Energy incentive extends to nonprofit organizations
Nonprofits and other exempt entities are often left out of discussions when new tax incentives are proposed in Congress, primarily (and logically) because these organizations don’t pay tax. Fortunately, nonprofits are not left out of a recently enhanced tax provision known as the 179D deduction, which is intended to encourage incorporating energy efficiency measures into new or renovated buildings. While a nonprofit itself can’t use the deduction, of course, because it does not pay taxes, this incentive is still valuable because the nonprofit can transfer the deduction to the architect or engineer on the project who then uses the deduction.
The takeaway here? If you represent nonprofit executives or board members at organizations that have undertaken capital projects (universities, for example), you’ll want to be aware of this potential benefit, in addition to keeping up in general on sometimes tricky tax rules related to exempt entities.
This again? More crypto crack down
The ups and downs (and downs) of cryptocurrency continue! If your clients are involved in the cryptocurrency market, and especially if they are contemplating giving these assets to support charitable endeavors, be aware that the IRS continues to formalize its guidance and requirements for a qualified appraisal. Recently, the IRS confirmed that an appraisal is required to claim a deduction of $5,000 or above for a gift of cryptocurrency.
A must-know: Reviewing the QCD
You’ll recall the buzz at the end of 2022 when Congress passed sweeping omnibus legislation that included a version of the long-awaited Legacy IRA provisions that expand a tool called the Qualified Charitable Distribution, or QCD. A QCD is a financially-savvy way for your clients to support the charities they care about.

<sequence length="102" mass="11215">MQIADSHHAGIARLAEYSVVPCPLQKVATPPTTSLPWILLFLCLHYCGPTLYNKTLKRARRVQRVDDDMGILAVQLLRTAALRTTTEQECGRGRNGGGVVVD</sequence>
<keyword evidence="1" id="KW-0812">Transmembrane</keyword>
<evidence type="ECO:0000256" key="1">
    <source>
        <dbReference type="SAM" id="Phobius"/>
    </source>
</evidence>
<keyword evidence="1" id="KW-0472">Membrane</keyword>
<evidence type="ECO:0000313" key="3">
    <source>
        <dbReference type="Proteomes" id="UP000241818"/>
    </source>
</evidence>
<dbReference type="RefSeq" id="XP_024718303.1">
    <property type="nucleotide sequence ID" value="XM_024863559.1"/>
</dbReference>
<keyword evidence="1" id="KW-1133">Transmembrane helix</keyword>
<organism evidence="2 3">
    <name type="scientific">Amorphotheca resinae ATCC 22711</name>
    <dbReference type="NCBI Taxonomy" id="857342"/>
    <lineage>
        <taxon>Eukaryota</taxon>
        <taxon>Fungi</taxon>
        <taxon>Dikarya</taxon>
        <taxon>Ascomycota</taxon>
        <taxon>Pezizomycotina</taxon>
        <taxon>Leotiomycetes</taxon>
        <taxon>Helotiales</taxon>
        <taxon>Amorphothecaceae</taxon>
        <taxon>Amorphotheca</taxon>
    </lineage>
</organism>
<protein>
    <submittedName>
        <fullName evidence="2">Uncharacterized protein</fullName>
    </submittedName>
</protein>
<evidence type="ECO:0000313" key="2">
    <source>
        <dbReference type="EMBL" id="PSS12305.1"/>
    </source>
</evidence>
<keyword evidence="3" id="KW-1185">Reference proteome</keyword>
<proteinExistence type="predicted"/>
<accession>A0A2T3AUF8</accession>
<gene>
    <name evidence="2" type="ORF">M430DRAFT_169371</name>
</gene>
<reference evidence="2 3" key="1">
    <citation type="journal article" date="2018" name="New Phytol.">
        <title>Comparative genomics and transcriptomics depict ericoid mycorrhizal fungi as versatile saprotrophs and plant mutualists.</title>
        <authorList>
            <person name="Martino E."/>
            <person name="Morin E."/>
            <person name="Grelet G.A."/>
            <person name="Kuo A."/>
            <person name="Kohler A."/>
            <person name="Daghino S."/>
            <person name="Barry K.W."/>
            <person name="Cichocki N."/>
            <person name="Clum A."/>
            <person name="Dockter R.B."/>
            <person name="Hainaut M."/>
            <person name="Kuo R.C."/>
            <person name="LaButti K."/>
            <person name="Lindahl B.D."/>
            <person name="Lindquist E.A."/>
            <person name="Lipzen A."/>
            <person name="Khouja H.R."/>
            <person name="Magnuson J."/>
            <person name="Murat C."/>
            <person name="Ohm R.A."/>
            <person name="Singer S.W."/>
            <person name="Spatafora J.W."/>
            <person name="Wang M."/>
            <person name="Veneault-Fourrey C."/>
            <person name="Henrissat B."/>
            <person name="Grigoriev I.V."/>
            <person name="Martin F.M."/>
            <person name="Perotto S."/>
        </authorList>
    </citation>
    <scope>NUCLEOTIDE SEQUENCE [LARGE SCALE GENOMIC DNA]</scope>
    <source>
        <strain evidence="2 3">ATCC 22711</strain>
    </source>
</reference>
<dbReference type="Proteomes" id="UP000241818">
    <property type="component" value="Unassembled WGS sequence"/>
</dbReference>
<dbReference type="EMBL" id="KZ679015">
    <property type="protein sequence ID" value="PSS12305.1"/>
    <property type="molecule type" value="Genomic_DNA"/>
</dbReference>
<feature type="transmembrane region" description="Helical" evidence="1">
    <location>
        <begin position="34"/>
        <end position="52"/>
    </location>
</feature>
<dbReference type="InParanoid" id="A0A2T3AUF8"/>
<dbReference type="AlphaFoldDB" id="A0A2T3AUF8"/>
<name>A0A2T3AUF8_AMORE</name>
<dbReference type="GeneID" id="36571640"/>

As a reminder, if your client has reached the age of 70 ½, the client may be eligible to make annual distributions of up to $100,000 from IRAs directly to an unrestricted or field-of-interest fund at the community foundation or other qualifying public charity. QCD transfers count toward satisfying clients’ Required Minimum Distributions and therefore avoid the income tax on those funds. Plus, distributed assets are no longer part of a client’s estate at death, which avoids estate taxes, too. The new law expands the QCD rules to allow for a one-time, $50,000 QCD to a split-interest vehicle, such as a charitable gift annuity or charitable remainder trust, as well as indexing the QCD cap for inflation in future years.
Punchlist: What the IRS may be up to in 2023
Advisors of philanthropic clients are keeping an eye on the IRS’s list of priorities for the fiscal year, which includes a focus on several sections of the Internal Revenue Code that impact charitable giving. The team at the community foundation is also watching closely, and, as always, we’ll keep you posted as issues bubble up that may lead to potential charitable giving-related legislation.